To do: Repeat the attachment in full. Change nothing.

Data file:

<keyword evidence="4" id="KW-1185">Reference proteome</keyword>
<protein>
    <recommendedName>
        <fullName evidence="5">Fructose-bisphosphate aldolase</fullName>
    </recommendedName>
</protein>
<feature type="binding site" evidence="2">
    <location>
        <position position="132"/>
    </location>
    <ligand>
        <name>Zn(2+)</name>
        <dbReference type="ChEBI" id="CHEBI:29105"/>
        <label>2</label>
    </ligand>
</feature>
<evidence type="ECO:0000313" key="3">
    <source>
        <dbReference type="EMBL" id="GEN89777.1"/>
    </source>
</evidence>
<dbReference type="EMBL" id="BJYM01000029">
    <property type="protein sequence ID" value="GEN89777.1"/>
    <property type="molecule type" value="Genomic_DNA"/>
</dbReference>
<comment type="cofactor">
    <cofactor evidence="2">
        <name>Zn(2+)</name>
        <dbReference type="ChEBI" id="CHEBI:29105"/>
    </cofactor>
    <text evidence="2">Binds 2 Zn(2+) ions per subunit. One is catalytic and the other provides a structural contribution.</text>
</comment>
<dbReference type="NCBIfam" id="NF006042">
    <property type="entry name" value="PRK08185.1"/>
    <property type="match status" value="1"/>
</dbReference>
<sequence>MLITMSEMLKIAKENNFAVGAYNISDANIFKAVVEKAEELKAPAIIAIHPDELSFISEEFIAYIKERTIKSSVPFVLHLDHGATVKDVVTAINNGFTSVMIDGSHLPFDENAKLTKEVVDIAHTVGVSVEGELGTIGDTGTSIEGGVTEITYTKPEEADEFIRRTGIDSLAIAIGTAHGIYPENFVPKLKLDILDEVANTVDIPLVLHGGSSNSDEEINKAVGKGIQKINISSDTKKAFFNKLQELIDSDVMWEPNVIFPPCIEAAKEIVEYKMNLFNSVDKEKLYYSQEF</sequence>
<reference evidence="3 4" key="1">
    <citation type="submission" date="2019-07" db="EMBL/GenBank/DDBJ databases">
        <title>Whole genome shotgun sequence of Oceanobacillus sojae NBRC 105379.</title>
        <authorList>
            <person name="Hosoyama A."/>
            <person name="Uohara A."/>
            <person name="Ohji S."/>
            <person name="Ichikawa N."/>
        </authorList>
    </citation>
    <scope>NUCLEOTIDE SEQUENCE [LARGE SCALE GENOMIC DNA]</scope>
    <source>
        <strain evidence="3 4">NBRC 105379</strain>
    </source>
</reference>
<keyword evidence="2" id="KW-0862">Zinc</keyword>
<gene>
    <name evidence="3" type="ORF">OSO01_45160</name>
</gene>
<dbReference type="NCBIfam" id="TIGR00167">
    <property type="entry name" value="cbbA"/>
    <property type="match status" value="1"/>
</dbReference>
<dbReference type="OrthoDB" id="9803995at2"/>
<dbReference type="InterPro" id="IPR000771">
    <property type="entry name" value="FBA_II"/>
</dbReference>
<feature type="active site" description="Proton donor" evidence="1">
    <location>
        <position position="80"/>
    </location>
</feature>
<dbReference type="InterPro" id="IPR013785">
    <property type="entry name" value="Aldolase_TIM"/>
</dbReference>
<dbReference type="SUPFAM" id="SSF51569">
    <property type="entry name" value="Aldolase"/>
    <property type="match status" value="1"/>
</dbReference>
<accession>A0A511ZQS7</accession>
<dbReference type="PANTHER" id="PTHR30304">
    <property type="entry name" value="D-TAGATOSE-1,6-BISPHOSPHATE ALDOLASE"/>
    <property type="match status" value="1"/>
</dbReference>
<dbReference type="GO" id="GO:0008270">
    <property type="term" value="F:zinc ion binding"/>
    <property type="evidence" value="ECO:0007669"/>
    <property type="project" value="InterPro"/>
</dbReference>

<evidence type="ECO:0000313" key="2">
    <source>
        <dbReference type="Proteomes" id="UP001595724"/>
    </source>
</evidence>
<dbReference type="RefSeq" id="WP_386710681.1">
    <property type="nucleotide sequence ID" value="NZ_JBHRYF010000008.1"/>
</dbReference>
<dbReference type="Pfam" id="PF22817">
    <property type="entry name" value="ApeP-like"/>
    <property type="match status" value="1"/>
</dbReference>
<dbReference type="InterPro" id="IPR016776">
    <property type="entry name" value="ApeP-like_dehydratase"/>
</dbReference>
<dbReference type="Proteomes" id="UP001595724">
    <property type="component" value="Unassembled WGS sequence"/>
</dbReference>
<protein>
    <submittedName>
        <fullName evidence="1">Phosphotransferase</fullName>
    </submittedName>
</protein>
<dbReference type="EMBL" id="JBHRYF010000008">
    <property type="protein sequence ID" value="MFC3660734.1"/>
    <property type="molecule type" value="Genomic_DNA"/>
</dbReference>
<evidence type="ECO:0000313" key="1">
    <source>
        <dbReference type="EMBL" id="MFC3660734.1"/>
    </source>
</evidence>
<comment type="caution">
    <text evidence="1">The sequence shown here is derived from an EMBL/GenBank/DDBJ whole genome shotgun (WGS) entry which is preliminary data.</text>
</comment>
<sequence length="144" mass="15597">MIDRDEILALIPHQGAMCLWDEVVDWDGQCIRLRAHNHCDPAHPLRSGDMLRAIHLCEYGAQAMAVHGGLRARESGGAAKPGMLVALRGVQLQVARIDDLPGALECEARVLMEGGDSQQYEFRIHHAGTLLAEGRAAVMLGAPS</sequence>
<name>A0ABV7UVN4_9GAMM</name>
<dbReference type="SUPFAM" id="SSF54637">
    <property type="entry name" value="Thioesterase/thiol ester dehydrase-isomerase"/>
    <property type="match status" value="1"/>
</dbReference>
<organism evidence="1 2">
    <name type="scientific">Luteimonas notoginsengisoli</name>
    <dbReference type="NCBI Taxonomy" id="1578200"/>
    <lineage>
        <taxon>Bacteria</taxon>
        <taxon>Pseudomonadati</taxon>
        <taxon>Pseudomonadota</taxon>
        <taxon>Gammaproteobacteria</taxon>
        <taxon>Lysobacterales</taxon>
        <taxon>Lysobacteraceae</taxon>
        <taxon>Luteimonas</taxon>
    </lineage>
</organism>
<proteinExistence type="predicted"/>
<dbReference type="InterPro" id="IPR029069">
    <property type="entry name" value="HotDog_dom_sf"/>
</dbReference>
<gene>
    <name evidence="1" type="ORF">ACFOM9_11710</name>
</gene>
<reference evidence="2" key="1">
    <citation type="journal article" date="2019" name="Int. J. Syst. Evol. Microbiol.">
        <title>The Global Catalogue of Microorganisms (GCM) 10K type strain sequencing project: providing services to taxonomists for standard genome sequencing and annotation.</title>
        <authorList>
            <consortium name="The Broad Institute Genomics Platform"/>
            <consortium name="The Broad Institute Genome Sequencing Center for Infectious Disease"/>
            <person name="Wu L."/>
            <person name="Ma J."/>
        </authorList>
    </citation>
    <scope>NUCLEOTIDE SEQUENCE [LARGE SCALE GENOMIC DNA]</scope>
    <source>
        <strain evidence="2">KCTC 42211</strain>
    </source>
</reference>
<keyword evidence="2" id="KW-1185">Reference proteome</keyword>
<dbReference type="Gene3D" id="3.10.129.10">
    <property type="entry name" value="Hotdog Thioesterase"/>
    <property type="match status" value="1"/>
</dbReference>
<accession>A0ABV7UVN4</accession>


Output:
<keyword evidence="4" id="KW-1185">Reference proteome</keyword>
<protein>
    <recommendedName>
        <fullName evidence="5">Fructose-bisphosphate aldolase</fullName>
    </recommendedName>
</protein>
<feature type="binding site" evidence="2">
    <location>
        <position position="132"/>
    </location>
    <ligand>
        <name>Zn(2+)</name>
        <dbReference type="ChEBI" id="CHEBI:29105"/>
        <label>2</label>
    </ligand>
</feature>
<evidence type="ECO:0000313" key="3">
    <source>
        <dbReference type="EMBL" id="GEN89777.1"/>
    </source>
</evidence>
<dbReference type="EMBL" id="BJYM01000029">
    <property type="protein sequence ID" value="GEN89777.1"/>
    <property type="molecule type" value="Genomic_DNA"/>
</dbReference>
<comment type="cofactor">
    <cofactor evidence="2">
        <name>Zn(2+)</name>
        <dbReference type="ChEBI" id="CHEBI:29105"/>
    </cofactor>
    <text evidence="2">Binds 2 Zn(2+) ions per subunit. One is catalytic and the other provides a structural contribution.</text>
</comment>
<dbReference type="NCBIfam" id="NF006042">
    <property type="entry name" value="PRK08185.1"/>
    <property type="match status" value="1"/>
</dbReference>
<sequence>MLITMSEMLKIAKENNFAVGAYNISDANIFKAVVEKAEELKAPAIIAIHPDELSFISEEFIAYIKERTIKSSVPFVLHLDHGATVKDVVTAINNGFTSVMIDGSHLPFDENAKLTKEVVDIAHTVGVSVEGELGTIGDTGTSIEGGVTEITYTKPEEADEFIRRTGIDSLAIAIGTAHGIYPENFVPKLKLDILDEVANTVDIPLVLHGGSSNSDEEINKAVGKGIQKINISSDTKKAFFNKLQELIDSDVMWEPNVIFPPCIEAAKEIVEYKMNLFNSVDKEKLYYSQEF</sequence>
<reference evidence="3 4" key="1">
    <citation type="submission" date="2019-07" db="EMBL/GenBank/DDBJ databases">
        <title>Whole genome shotgun sequence of Oceanobacillus sojae NBRC 105379.</title>
        <authorList>
            <person name="Hosoyama A."/>
            <person name="Uohara A."/>
            <person name="Ohji S."/>
            <person name="Ichikawa N."/>
        </authorList>
    </citation>
    <scope>NUCLEOTIDE SEQUENCE [LARGE SCALE GENOMIC DNA]</scope>
    <source>
        <strain evidence="3 4">NBRC 105379</strain>
    </source>
</reference>
<keyword evidence="2" id="KW-0862">Zinc</keyword>
<gene>
    <name evidence="3" type="ORF">OSO01_45160</name>
</gene>
<dbReference type="NCBIfam" id="TIGR00167">
    <property type="entry name" value="cbbA"/>
    <property type="match status" value="1"/>
</dbReference>
<dbReference type="OrthoDB" id="9803995at2"/>
<dbReference type="InterPro" id="IPR000771">
    <property type="entry name" value="FBA_II"/>
</dbReference>
<feature type="active site" description="Proton donor" evidence="1">
    <location>
        <position position="80"/>
    </location>
</feature>
<dbReference type="InterPro" id="IPR013785">
    <property type="entry name" value="Aldolase_TIM"/>
</dbReference>
<dbReference type="SUPFAM" id="SSF51569">
    <property type="entry name" value="Aldolase"/>
    <property type="match status" value="1"/>
</dbReference>
<accession>A0A511ZQS7</accession>
<dbReference type="PANTHER" id="PTHR30304">
    <property type="entry name" value="D-TAGATOSE-1,6-BISPHOSPHATE ALDOLASE"/>
    <property type="match status" value="1"/>
</dbReference>
<dbReference type="GO" id="GO:0008270">
    <property type="term" value="F:zinc ion binding"/>
    <property type="evidence" value="ECO:0007669"/>
    <property type="project" value="InterPro"/>
</dbReference>

<evidence type="ECO:0000313" key="2">
    <source>
        <dbReference type="Proteomes" id="UP001595724"/>
    </source>
</evidence>
<dbReference type="RefSeq" id="WP_386710681.1">
    <property type="nucleotide sequence ID" value="NZ_JBHRYF010000008.1"/>
</dbReference>
<dbReference type="Pfam" id="PF22817">
    <property type="entry name" value="ApeP-like"/>
    <property type="match status" value="1"/>
</dbReference>
<dbReference type="InterPro" id="IPR016776">
    <property type="entry name" value="ApeP-like_dehydratase"/>
</dbReference>
<dbReference type="Proteomes" id="UP001595724">
    <property type="component" value="Unassembled WGS sequence"/>
</dbReference>
<protein>
    <submittedName>
        <fullName evidence="1">Phosphotransferase</fullName>
    </submittedName>
</protein>
<dbReference type="EMBL" id="JBHRYF010000008">
    <property type="protein sequence ID" value="MFC3660734.1"/>
    <property type="molecule type" value="Genomic_DNA"/>
</dbReference>
<evidence type="ECO:0000313" key="1">
    <source>
        <dbReference type="EMBL" id="MFC3660734.1"/>
    </source>
</evidence>
<comment type="caution">
    <text evidence="1">The sequence shown here is derived from an EMBL/GenBank/DDBJ whole genome shotgun (WGS) entry which is preliminary data.</text>
</comment>
<sequence length="144" mass="15597">MIDRDEILALIPHQGAMCLWDEVVDWDGQCIRLRAHNHCDPAHPLRSGDMLRAIHLCEYGAQAMAVHGGLRARESGGAAKPGMLVALRGVQLQVARIDDLPGALECEARVLMEGGDSQQYEFRIHHAGTLLAEGRAAVMLGAPS</sequence>
<name>A0ABV7UVN4_9GAMM</name>
<dbReference type="SUPFAM" id="SSF54637">
    <property type="entry name" value="Thioesterase/thiol ester dehydrase-isomerase"/>
    <property type="match status" value="1"/>
</dbReference>
<organism evidence="1 2">
    <name type="scientific">Luteimonas notoginsengisoli</name>
    <dbReference type="NCBI Taxonomy" id="1578200"/>
    <lineage>
        <taxon>Bacteria</taxon>
        <taxon>Pseudomonadati</taxon>
        <taxon>Pseudomonadota</taxon>
        <taxon>Gammaproteobacteria</taxon>
        <taxon>Lysobacterales</taxon>
        <taxon>Lysobacteraceae</taxon>
        <taxon>Luteimonas</taxon>
    </lineage>
</organism>
<proteinExistence type="predicted"/>
<dbReference type="InterPro" id="IPR029069">
    <property type="entry name" value="HotDog_dom_sf"/>
</dbReference>
<gene>
    <name evidence="1" type="ORF">ACFOM9_11710</name>
</gene>
<reference evidence="2" key="1">
    <citation type="journal article" date="2019" name="Int. J. Syst. Evol. Microbiol.">
        <title>The Global Catalogue of Microorganisms (GCM) 10K type strain sequencing project: providing services to taxonomists for standard genome sequencing and annotation.</title>
        <authorList>
            <consortium name="The Broad Institute Genomics Platform"/>
            <consortium name="The Broad Institute Genome Sequencing Center for Infectious Disease"/>
            <person name="Wu L."/>
            <person name="Ma J."/>
        </authorList>
    </citation>
    <scope>NUCLEOTIDE SEQUENCE [LARGE SCALE GENOMIC DNA]</scope>
    <source>
        <strain evidence="2">KCTC 42211</strain>
    </source>
</reference>
<keyword evidence="2" id="KW-1185">Reference proteome</keyword>
<dbReference type="Gene3D" id="3.10.129.10">
    <property type="entry name" value="Hotdog Thioesterase"/>
    <property type="match status" value="1"/>
</dbReference>
<accession>A0ABV7UVN4</accession>